The prospect of losing their new insurance is already causing anxiety among some of the 213,000 people in Arkansas who got coverage. The program uses money that would otherwise go to expanding Medicaid to purchase the private insurance for the newly eligible. Arkansas, which has a high poverty rate, experienced the largest drop in uninsured in the country — from 22.5 percent in 2013, to 12.4 percent, according to a Gallup survey released in August.
It’s a cruel and unusual torture foisted off onto the American public. Yet they will continues to vote against their own health interests.  

The Truth, and nothing but the Truth, from Dale Schultz.

Why does it always take a Republican to come right out with the brutal truth? Ever notice how Democrats are always softening the message and try to mediate the political disagreements they know they're not going to win?

From the Devil's Advocates show, soon to be former Republican State Sen. Dale Schultz absolutely trashed Rep. Robin Vos, the defunding of the UW, letting our roads go to hell, cut taxes while public education withers away in rural areas...everything is here. It's a myth busting 9 minutes of reality...from a Republican:

The Cap Times' Steve Elbow has transcribed a number of Schultz's comments.

Wednesday, December 17, 2014

Bears fan sings the Christmas-like Chicago Blues...

Despite taking numerous shots at Illinois and Chicago in my previous life as a radio DJ, I now love the windy city and the people there. I can also identify with frustrated Bears fans, remembering the decades long struggle by our own Green Bay Packers. The Bears were a formidable opponent.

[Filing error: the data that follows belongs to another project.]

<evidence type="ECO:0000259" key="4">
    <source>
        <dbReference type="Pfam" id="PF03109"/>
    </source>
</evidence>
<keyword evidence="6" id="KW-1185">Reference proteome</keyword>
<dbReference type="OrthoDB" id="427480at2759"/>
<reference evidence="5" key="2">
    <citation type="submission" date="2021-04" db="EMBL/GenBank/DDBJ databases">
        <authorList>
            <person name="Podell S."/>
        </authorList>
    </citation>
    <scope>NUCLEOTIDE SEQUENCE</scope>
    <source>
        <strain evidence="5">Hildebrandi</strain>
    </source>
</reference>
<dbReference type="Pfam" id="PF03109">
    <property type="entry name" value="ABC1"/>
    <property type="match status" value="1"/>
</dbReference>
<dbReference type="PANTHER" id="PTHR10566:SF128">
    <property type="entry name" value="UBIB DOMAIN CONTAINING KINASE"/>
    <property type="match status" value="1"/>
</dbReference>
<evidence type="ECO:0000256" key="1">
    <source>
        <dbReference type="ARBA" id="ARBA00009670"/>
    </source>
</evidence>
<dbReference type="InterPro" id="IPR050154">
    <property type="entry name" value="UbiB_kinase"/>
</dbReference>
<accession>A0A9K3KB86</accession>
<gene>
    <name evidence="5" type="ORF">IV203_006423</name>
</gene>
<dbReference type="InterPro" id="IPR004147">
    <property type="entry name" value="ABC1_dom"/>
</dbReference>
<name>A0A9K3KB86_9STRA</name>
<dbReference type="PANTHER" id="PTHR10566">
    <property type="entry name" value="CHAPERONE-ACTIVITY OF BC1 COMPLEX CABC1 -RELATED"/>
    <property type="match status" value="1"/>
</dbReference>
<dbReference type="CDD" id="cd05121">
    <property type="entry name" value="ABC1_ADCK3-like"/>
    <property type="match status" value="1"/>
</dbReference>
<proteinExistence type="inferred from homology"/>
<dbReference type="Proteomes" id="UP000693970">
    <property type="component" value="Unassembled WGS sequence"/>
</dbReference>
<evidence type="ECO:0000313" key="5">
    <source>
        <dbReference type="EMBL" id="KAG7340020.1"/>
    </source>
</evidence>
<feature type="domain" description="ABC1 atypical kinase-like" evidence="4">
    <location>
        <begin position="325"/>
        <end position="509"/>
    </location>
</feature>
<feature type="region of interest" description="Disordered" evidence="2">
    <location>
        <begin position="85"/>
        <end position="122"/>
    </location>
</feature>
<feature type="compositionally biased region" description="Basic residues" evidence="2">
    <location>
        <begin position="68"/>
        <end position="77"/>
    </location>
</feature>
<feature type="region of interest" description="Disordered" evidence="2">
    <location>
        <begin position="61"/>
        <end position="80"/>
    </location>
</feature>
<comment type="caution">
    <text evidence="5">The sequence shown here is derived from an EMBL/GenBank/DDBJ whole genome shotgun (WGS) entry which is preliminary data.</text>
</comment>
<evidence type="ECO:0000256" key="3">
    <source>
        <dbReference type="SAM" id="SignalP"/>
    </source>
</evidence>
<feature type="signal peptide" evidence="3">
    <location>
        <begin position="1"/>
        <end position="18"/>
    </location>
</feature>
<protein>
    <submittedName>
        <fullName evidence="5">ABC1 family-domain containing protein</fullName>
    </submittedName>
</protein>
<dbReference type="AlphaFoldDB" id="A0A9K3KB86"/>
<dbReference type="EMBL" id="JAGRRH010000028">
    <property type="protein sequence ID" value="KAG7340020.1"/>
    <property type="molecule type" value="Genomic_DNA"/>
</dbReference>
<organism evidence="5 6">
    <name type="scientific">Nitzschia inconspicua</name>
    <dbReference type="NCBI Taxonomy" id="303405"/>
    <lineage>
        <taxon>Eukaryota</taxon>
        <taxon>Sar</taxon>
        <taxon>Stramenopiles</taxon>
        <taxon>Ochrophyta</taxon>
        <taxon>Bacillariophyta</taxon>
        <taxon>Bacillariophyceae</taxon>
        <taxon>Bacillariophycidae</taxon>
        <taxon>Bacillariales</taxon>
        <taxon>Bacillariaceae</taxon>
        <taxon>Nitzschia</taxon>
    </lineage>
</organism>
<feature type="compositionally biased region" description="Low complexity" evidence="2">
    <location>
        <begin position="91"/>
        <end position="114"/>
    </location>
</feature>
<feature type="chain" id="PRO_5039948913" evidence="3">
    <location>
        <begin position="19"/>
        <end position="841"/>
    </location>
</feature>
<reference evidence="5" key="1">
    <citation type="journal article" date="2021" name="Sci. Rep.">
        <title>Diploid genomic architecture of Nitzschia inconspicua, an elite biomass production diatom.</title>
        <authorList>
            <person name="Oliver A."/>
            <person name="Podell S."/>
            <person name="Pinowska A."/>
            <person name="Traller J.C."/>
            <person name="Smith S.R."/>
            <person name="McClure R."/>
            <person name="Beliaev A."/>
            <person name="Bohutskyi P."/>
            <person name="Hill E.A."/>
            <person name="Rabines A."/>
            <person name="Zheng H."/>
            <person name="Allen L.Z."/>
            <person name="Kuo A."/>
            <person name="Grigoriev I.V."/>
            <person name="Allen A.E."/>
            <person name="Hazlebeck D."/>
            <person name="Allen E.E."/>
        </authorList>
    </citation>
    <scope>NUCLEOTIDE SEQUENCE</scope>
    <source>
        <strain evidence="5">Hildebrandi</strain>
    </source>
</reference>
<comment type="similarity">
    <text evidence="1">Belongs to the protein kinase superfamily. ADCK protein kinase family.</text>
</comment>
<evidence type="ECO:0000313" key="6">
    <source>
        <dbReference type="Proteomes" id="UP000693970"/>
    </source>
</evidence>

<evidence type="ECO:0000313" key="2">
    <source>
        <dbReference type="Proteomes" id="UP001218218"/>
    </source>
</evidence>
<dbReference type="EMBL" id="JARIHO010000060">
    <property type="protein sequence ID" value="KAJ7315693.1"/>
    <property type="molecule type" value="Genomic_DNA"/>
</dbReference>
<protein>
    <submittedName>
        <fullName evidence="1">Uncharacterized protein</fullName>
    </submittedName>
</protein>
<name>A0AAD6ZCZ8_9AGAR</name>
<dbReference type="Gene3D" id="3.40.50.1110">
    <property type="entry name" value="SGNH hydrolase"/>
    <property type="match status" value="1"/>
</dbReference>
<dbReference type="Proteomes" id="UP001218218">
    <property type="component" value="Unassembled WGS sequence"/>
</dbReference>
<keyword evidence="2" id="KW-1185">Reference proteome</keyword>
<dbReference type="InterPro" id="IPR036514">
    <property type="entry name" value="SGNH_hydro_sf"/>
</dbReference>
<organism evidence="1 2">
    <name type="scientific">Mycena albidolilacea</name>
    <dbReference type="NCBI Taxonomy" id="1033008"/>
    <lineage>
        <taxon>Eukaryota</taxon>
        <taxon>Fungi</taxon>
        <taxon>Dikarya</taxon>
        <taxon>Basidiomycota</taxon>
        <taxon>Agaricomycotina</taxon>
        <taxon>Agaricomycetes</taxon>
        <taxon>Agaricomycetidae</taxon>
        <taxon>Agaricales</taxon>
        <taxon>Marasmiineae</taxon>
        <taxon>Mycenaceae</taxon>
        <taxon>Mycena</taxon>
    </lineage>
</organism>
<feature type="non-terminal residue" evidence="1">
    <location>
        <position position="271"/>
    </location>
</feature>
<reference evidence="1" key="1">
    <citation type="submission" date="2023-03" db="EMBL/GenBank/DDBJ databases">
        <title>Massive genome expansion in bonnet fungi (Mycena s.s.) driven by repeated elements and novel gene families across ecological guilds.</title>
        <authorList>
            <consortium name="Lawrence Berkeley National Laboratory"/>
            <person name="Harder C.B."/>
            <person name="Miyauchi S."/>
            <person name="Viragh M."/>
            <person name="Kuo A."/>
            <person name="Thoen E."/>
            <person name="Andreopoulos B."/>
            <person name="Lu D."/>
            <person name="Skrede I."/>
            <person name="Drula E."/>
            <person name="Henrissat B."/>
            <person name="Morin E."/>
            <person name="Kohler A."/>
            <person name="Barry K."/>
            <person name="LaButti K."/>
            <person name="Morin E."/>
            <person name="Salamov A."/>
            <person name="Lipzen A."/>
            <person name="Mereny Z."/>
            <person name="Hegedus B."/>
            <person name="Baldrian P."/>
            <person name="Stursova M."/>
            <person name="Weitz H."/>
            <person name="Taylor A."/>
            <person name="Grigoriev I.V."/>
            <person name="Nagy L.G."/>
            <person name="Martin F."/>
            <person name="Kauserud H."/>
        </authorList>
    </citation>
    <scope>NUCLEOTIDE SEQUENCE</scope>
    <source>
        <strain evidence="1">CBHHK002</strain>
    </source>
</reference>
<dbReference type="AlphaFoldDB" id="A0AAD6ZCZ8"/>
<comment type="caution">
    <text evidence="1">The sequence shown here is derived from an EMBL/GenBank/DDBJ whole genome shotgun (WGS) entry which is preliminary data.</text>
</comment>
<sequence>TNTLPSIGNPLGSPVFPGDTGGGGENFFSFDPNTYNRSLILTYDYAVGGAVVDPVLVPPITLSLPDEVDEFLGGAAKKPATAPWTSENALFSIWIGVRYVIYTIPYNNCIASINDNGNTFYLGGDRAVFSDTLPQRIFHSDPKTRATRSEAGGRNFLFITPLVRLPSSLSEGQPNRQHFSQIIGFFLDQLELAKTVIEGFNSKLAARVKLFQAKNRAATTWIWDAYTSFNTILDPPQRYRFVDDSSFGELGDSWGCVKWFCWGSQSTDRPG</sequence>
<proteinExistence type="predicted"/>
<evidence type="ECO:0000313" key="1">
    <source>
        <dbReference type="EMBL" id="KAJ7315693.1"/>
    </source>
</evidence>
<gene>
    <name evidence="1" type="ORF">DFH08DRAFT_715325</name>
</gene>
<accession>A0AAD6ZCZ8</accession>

From their seasonal frustration sprung this creative and fun venting by one badly dressed fan:

I found this Christmas take on the Browns...

Tuesday, December 16, 2014

Republicans "resent" city folk, liberals and public jobs, but love handouts to "hard working" rural conservative voters.

The incredibly spot on look at politics now needs no further comment. From the Cap Times:
Paul Fanlund: No end in sight to Wisconsin’s politics of resentment: Kathy Cramer, a youthful and charismatic political scientist from the University of Wisconsin, struck up conversations that uncovered a pattern of simmering resentment toward those of us in Madison and Milwaukee. What she heard then and we see clearly now is that across Wisconsin, they really, really don’t like many of us very much, and appear unlikely to like us more any time soon.

My conclusion is that Walker’s three victories were in part about him and his personal brand, but the much bigger factor was the anti-government tide that has swept the country, Wisconsin included.

First, that people have been inundated by anti-government messages for decades, especially since the Reagan presidency. Those resentments calcified during the great recession and in the years since, even as wealthy people grew much wealthier and the middle class lost ground.

Second, because those with the most education are doing better (and Madison is jammed with academic elites) we are seen as not suffering as much, and that is noticed and resented.